A full medical workup with Medical Clearance by your Internist will answer this question for us. There may be a slightly higher risk for you, but this can be managed adequately and should not prevent you from having a lift. Always ask your Plastic Surgeon about this and I am sure the best opinion will be offered to you.
Can I have a facelift after a Pulmonary Embolism?
I would strongly recommend you get preoperative clearance from your primary doctor. Your history of having a PE in the past places you at a higher risk clearly for another event. You may consider a mini-facelift in an office setting under local anesthesia to reduce your risks. You may also see if your physician is open to using Arixtra after your surgery to reduce your risks. This is a blood thinner used often in abdominoplasty patients with great success in reducing post op PE risks. Good Luck.
Pulmonary embolus-lung clot and plastic,cosmetic surgery
Fortunately, pulmonary embolus is a rare occurence but one that I make my patients aware of because I really have very little control over. I take appropriate precautions. During the surgery, the patient has alternating pressure stockings on which pump and circulate the blood in your legs. This are on until you leave the facility. Also, I encourage my patients to ambulate early and move their legs around at least every half hour while awake.
If you have had a pulmonary embolus in the past, your risk is increased and I would defer to the recommendation of your specialist as to other precautions to take like blood thinning medications during or after the surgery. This does not prevent you from having any type of surgery, including a facelift but more aware of what needs to be done to prevent or minimize it happening again!
Face Lift after a pulmonary embolism
If you are properly medically prepared for the surgery, your chances of a repeat pulmonary embolism are quite remote. My recommendation would be to perform your procedure under twilight sleep. In my practice most patients successfully undergo face lifts, lid and brow surgeries in this fashion. Another factor to consider, is how long does it take for the surgeon to perform the procedure. Lower face-neck lift can usually be performed in under 3 hours.
Yes of course you are at increased risk.
That does not mean you can't have a face lift which considered a low risk surgery. The important thing is to have an appropriate work up by your internist. What that work up will include very much depends on your current and past medical history and a number of factors. At your age, that work up might include a detailed assessment of your cardiac status. It is likely that your past embolism was related to smoking and travel at the time. Many surgeons employ strategies to reduce embolism risks in all patients. These are important considerations in evaluating your health status but they are unlike to keep you from having a facelift.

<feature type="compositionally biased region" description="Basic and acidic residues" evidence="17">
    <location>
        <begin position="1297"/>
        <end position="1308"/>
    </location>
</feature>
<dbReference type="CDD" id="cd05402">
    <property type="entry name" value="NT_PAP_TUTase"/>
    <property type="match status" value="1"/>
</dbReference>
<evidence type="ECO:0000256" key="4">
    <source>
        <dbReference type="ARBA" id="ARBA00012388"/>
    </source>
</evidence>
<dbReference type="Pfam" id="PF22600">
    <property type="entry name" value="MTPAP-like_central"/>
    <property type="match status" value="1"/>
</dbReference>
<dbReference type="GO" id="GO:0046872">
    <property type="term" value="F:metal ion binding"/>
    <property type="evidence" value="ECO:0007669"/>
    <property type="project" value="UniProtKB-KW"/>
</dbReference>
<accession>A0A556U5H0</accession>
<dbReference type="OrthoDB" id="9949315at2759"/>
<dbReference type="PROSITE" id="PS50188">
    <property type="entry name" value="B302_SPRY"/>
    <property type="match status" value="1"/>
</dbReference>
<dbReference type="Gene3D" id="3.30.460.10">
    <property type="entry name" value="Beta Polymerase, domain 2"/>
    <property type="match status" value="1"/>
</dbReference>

Risk of Pulmonary embolus with facelift
You need a complete medical clearance prior to your procedure to rule out underlying clotting issues. Post op measures such as early ambulation are also important. The fact that you have stopped smoking also decreases the risk. Donald R. Nunn MD Atlanta Plastic Surgeon.
History of pulmonary embolus and facelift
In answer to your question, whenever one has experienced a pulmonary embolus in the past, he or she is then at increased risk, statistically, of deep venous thrombosis and pulmonary embolus in the future. With that said, the details in your history indicate prolonged immobility during a long plane flight contributed to your pulmonary embolus. A four to five hour face lift, whether under local or general anesthesia, is prolonged immobility. The use of sequential compression device stockings, used appropriately, should greatly decrease your chances of a repeated DVT or PE during this procedure. I think with appropriate use of the SCD stockings, you would do quite well.
These answers are for educational purposes and should not be relied upon as a substitute for medical advice you may receive from your physician. If you have a medical emergency, please call 911. These answers do not constitute or initiate a patient/doctor relationship.